Are the taxes / duties levied on fossil fuels (FF) and spent by government deducted in the cost comparison between FF and renewables?

    Where are they going to get their income from when there are no FF cars/power generation/North Sea oilfields etc?

  6. ‘Because that’s the way you internalise externalities.’

    No, it’s a way for government to exploit alleged externalities to raise taxes.

    Killing your people with a ban on fossil fuels – or killing them by making it too expensive for anyone to use – leaves them equally dead.

    Taking half measures saves no one. Kill your people. Or don’t.

  7. Carbon taxes have been introduced in various countries and are soon to come to others. In any of those countries, a single one, has the government stopped arseing with other climate interventions and left it to the carbon-taxed market to sort things out? If not (and surprise! – it’s not) then the carbon tax is pointless.

    The real economic externality we face is the eternal one – the stationary bandits; the ghastly assembly of moochers and controllers who’ll bleed us dry if we give them the means.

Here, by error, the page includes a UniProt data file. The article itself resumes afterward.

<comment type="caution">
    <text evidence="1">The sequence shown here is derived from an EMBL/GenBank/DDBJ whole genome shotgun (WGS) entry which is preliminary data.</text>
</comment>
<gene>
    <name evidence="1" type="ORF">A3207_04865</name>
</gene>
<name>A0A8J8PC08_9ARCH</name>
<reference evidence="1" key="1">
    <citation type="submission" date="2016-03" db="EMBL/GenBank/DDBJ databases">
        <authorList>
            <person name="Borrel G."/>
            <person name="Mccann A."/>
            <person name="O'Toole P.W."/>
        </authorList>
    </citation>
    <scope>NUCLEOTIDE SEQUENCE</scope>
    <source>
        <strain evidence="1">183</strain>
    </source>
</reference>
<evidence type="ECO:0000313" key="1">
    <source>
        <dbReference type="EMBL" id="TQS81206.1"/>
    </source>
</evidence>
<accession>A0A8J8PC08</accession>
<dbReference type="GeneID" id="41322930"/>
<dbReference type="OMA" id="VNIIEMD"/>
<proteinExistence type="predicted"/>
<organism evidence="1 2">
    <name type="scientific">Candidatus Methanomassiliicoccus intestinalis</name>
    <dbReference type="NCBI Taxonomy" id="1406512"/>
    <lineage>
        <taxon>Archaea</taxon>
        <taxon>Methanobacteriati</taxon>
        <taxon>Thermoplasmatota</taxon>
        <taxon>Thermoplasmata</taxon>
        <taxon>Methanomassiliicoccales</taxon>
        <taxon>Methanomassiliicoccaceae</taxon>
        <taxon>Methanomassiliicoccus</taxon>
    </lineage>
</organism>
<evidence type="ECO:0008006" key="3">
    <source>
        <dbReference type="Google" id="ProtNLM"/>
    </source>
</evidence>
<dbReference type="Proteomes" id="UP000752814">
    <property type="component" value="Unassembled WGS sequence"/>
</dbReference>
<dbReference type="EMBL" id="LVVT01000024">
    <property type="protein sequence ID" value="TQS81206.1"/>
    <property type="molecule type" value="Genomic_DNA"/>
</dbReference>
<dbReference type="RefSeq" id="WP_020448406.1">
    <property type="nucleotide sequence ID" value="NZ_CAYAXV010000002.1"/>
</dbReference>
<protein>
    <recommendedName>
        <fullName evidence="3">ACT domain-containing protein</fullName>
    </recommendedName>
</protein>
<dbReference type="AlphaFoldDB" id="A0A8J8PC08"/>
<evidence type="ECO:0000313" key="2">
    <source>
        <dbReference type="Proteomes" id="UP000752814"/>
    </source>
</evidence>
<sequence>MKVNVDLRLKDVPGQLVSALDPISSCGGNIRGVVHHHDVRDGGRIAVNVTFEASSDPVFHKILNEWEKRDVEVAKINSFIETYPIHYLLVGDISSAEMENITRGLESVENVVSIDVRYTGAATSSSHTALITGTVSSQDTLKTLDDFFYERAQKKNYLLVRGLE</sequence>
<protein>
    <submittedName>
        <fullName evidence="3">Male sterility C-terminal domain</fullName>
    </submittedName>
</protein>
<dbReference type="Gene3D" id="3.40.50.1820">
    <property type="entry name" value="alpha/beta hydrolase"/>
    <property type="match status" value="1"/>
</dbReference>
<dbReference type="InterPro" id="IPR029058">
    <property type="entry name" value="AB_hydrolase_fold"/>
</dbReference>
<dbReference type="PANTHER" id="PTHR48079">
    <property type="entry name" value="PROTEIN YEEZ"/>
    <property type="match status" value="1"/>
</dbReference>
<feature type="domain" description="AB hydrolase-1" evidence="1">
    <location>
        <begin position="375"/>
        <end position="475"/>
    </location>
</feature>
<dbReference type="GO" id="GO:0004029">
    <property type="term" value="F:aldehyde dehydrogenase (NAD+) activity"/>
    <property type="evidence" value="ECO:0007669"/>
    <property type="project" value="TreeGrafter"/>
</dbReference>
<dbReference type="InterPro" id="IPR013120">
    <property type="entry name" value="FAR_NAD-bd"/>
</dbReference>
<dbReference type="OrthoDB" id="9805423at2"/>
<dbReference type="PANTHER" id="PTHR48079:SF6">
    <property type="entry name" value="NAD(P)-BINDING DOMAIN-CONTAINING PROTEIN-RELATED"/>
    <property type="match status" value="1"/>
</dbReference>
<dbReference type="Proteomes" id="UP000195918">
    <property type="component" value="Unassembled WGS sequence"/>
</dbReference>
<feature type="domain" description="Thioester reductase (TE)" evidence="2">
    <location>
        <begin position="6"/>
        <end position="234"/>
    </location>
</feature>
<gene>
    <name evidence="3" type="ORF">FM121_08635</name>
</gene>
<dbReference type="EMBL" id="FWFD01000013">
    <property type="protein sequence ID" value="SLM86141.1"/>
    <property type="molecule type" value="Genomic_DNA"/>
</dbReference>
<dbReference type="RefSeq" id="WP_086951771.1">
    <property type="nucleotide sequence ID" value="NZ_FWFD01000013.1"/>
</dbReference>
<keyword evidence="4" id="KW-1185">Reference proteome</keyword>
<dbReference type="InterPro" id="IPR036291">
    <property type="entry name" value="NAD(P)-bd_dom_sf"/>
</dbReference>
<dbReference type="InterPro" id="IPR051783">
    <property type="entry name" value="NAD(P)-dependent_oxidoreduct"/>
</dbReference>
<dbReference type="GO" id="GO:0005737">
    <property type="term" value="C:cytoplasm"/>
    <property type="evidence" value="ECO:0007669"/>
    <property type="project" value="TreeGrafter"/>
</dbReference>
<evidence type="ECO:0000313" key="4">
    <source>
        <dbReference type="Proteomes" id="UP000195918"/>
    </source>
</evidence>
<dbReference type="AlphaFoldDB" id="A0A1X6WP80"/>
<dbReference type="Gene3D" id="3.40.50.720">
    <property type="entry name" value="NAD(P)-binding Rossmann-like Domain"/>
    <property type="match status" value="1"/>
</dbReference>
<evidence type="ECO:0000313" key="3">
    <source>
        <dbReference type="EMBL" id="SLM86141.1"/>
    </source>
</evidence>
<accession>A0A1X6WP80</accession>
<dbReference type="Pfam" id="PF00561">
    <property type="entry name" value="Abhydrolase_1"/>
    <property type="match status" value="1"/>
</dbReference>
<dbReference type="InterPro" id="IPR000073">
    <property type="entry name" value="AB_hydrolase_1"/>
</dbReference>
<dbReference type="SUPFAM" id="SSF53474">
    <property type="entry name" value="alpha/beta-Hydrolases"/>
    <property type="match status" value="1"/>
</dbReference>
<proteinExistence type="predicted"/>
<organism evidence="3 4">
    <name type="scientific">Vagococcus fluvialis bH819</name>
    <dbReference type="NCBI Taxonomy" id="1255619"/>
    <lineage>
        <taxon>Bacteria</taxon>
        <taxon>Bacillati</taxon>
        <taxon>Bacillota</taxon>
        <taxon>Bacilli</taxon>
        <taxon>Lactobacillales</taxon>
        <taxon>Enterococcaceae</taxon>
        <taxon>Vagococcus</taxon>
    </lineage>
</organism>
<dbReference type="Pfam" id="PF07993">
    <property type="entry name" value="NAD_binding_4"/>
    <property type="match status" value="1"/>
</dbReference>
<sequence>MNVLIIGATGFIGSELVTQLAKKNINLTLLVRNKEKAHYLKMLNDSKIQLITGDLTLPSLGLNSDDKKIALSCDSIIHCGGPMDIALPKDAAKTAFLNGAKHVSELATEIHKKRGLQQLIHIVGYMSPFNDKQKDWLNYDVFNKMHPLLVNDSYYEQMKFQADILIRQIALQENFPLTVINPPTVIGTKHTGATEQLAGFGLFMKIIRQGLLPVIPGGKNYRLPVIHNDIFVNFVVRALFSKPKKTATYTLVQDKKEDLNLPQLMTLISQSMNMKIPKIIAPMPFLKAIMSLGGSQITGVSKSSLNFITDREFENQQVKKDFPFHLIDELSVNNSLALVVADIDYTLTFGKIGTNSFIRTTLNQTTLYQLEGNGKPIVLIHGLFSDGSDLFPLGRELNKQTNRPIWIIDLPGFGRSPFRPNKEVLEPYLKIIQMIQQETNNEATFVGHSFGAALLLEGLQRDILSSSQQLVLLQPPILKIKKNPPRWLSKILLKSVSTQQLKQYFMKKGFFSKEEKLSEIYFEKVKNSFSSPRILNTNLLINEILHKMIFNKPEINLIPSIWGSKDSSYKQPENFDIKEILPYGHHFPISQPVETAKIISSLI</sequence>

A carbon tax not only fails to stop the ideologues and spongers and plain old nasties, it actively enables them.

  8. Tim is spot on imv. May be it could be explained better, but the principle is right and I wish the people calling him some kind of double-agent troller would make their position clear.
    Are they disagreeing with the principle of Pigou taxes
    Or disagreeing with the calculation in the case of net CO2 emissions from human activity where there are benefits to gradually higher temperature, wetter climate and greener growth as well as dis-benefits if we drive up the CO2 ppm too fast, and they think the calculation of the net costs are lower, negative or just unknowable.